On 16 June 2015 at 02:53, Derk-Jan Hartman <d.j.hartman+wmf...@gmail.com>
> I just found back this post by David Gerard from 2010 and was struck by
> dead-on the discussion and analysis was and how far we have actually come
> with VE 5 years later, even though we still did not pass the finish line
> yet.

Yes, I agree. I think there's a lot of interesting areas we can consider
for VisualEditor as a technology, and more importantly "editing" as an
area; thank you for raising this. :-)

> Also interesting is some of the follow up to it, which points out that the
> usability of Templates is also a real problem in itself, not easily
> with WYSIWYG, but probably just as important.
> I think VE is really close now to being usable in production, but I think
> that we are FAR from done on this front. Like was stated, templates are a
> real problem. A UI problem, and one that VE doesn't really solve. Citoid
> sort of does, but just for one small subset of templates.

Agreed. There are several layers of answer to this question, precisely as
you say based on what levels of vision we're trying to achieve. Here is
mine (TL;DR: lots to do):

Mostly this comes down to what templates (and now of course, Lua) are used
for. My mental categories are:

1. Standardised "workflow" notices – "this needs a reference", "this
article is poorly written", "this list needs expanding", "this file should
be expanded", "please delete this page", "this page is protected", "this
suggested edit needs reviewing", "please don't edit this discussion because
it's archived", "I am warning you not to be disruptive in your editing or
you will be in trouble", "this user is blocked", etc.

2. Standardised visual formatting of content – citations (templated
references), infoboxen, stub notices, succession boxes, media licensing
data, Wiktionary's etymology templates, Wikisource' and so on.

3. Standardised conversion or expansion of content – unit conversion, date
conversion, links to sister project pages on the same title, annotation
markup (e.g. setting lang="fr" around some content, or marking it up with
hCard data; adding an HTML anchor to the page; etc.).

4. Standardised fetching of content – we frequently pull images from
Commons (and people don't even think of it as fetching content); beyond
that it's not yet hugely common, though some infoboxes for example pull
data from Wikidata.

5. Un"standardised" sharing of identical content blocks (the original
intent for templates) – most often used as "navboxes", and sadly sometimes
also used to hide complex wikitext e.g. for infoboxes or graphs from the
"regular" users who might break it, which speaks to how much VisualEditor
is needed.

Of course, to make things 'easier' a lot of templates do multiple versions
of these, and/or are parameterised to do almost the same thing but slightly
differently based on some of the inputs (e.g. a species infobox which adds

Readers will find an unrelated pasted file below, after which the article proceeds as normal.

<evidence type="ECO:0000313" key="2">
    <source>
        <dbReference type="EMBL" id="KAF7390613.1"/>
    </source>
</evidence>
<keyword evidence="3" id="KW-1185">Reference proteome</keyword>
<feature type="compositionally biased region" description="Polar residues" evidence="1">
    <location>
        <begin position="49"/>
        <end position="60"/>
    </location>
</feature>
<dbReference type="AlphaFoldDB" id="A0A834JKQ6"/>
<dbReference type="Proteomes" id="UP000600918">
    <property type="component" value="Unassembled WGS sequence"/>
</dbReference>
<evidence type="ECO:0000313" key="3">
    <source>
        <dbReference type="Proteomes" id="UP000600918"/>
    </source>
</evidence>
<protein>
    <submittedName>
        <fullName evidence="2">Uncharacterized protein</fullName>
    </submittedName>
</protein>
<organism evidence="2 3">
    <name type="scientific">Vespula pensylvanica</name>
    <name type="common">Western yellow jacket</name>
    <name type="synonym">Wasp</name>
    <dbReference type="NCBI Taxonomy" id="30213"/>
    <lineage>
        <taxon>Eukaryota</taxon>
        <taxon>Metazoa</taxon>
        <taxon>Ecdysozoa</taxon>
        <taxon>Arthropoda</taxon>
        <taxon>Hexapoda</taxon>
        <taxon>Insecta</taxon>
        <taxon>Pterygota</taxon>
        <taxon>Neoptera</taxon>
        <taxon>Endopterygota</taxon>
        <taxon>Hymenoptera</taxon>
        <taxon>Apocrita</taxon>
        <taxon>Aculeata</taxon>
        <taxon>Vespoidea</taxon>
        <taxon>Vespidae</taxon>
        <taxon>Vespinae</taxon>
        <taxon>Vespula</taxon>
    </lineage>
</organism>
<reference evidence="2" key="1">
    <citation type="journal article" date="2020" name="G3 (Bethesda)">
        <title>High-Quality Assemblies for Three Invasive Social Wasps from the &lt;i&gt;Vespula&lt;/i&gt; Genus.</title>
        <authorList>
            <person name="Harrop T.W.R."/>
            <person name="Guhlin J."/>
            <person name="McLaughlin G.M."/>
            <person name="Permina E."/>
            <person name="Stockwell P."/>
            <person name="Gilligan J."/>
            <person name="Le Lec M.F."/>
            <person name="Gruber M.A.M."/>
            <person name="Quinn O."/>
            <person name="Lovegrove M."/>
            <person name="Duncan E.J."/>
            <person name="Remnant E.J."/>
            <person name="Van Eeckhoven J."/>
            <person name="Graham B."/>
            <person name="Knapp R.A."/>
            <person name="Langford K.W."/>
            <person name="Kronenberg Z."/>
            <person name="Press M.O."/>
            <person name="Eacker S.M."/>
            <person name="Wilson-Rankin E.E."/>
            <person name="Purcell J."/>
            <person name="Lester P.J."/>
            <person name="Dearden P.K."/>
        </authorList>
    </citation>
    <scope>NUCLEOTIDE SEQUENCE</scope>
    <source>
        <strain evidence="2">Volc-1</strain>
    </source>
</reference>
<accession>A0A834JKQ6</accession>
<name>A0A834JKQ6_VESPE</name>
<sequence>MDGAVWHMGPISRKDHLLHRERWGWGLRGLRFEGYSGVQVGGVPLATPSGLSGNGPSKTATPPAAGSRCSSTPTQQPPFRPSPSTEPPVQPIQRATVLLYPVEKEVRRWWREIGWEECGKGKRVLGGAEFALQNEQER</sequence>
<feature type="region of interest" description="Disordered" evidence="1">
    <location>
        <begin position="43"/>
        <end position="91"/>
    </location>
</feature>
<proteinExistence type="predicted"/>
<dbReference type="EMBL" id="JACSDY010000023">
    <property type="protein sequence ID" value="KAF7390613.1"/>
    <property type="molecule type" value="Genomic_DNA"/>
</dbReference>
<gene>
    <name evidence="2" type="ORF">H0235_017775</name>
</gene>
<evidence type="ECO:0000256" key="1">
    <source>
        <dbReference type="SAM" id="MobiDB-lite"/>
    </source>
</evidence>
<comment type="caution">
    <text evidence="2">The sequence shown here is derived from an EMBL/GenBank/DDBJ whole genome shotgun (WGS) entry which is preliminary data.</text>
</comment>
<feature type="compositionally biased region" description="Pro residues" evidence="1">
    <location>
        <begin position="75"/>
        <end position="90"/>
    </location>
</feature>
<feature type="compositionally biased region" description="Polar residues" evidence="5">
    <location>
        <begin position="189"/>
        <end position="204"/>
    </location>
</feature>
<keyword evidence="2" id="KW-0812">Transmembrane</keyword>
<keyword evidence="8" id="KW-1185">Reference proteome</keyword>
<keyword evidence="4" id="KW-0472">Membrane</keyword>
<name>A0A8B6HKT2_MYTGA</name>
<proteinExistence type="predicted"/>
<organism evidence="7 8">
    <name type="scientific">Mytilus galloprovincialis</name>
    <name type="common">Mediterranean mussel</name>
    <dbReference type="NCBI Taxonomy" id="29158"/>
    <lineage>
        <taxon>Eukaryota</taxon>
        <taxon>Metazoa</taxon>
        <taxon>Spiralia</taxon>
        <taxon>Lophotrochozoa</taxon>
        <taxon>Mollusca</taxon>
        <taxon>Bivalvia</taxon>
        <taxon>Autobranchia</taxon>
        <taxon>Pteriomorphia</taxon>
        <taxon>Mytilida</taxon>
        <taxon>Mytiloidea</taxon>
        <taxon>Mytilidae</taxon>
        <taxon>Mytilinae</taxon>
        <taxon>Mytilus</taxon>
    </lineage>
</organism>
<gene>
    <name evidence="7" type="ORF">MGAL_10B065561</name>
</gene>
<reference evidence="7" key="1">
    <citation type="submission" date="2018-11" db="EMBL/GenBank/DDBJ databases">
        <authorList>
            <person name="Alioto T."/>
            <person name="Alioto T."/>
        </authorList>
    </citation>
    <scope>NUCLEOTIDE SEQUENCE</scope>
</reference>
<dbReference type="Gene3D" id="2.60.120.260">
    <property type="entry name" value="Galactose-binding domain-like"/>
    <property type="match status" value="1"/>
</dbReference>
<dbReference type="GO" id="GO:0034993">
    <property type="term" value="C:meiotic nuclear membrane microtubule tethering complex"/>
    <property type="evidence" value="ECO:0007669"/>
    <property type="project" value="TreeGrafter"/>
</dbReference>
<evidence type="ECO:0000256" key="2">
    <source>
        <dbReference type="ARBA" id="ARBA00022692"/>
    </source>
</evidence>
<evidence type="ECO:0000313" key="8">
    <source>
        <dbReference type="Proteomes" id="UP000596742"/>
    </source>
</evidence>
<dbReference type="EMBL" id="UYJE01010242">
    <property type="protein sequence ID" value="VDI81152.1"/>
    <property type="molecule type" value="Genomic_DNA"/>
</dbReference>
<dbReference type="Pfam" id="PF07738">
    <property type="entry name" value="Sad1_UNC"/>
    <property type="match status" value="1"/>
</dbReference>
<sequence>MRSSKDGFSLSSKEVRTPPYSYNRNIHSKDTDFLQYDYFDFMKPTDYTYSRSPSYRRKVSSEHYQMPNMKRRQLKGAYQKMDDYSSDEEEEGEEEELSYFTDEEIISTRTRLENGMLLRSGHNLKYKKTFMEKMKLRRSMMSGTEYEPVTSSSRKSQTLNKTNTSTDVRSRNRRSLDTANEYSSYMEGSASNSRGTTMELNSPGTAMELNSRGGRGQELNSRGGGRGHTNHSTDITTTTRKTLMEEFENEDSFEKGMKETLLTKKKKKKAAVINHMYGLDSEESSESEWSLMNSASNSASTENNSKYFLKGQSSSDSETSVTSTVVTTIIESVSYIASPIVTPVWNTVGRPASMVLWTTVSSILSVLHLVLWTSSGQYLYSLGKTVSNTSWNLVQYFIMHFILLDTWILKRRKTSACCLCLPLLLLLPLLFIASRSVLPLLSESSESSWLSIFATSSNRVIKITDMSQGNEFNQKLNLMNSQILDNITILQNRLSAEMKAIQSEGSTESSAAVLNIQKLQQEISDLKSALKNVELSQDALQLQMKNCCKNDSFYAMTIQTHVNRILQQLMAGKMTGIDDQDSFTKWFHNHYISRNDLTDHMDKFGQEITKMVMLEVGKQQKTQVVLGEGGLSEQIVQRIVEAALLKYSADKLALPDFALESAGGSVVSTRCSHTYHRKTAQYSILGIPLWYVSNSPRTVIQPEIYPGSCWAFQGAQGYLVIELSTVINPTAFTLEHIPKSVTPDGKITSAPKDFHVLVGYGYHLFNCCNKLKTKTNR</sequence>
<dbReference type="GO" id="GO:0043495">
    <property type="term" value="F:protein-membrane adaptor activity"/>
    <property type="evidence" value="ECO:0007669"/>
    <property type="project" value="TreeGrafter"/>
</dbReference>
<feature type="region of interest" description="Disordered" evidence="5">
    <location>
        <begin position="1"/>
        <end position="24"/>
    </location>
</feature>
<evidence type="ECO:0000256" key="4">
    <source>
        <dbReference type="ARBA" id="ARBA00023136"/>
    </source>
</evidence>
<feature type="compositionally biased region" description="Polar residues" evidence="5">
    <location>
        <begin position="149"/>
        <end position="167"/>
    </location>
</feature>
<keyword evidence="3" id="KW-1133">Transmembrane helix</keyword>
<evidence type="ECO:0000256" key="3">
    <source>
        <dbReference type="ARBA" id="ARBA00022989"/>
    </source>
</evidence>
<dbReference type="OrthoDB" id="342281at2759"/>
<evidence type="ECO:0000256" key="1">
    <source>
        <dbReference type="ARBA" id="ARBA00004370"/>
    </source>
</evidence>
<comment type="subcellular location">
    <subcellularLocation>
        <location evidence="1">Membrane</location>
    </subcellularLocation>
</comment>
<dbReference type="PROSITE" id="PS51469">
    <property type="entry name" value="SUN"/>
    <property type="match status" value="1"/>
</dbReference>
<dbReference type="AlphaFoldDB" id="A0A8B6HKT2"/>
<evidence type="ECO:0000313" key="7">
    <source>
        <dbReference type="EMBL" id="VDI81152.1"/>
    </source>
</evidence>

a 'fix me' category, sets a different background colour if the status is
'endangered', pulls three of its values from Wikidata, and converts range
from hectares to square kilometres). There's also meta-templates for other
templates like notices, but I'll ignore those for now. :-)

My broad attitude is that the need for the first four of these categories
can be replaced by real software support; the need for the fifth is not
something I foresee a better solution for than community-shared templates,
though I'm willing to be proven wrong.

I understand that everything I mentioned in group one (workflow stuff) is
potentially in scope for the work that the
​ excellent​
Collaboration team are
 as part of Flow (hence the name). No doubt it
 also cover a number of areas of work of which I cannot yet conceive; this
is how templates themselves have grown from their original intent into the
sprawling, complicated and confusing morass that they are today. This
workflow stuff is
​deeply hard to get right, however, and I've seen how badly doing workflows
in systems can destroy the communities, so I imagine this will move slowly.

For many of the use cases in groups two and three (visual and
machine-readable formatting/re-formatting), I think that broad swathes of
our content uses
​of templates ​
would be
​ better
 supported through use-specific systems at three levels:

* structured – storing information in a proper, machine-readable manner,
with a single way of both storing and representing the same information for
all instances on that wiki, but differing between wikis;

* standardised – the above, with the harmonisation of the structure and use
of that content type across all Wikimedia wikis; and

* centralised – the above, with all the content stored on one central
'wiki' (or whatever) rather than local versions of the content.

For example, references are currently semi-structured on many wikis using
citation templates; storing this in structured data is a clearly useful
step, and it's probable that setting a single standard for all our wikis to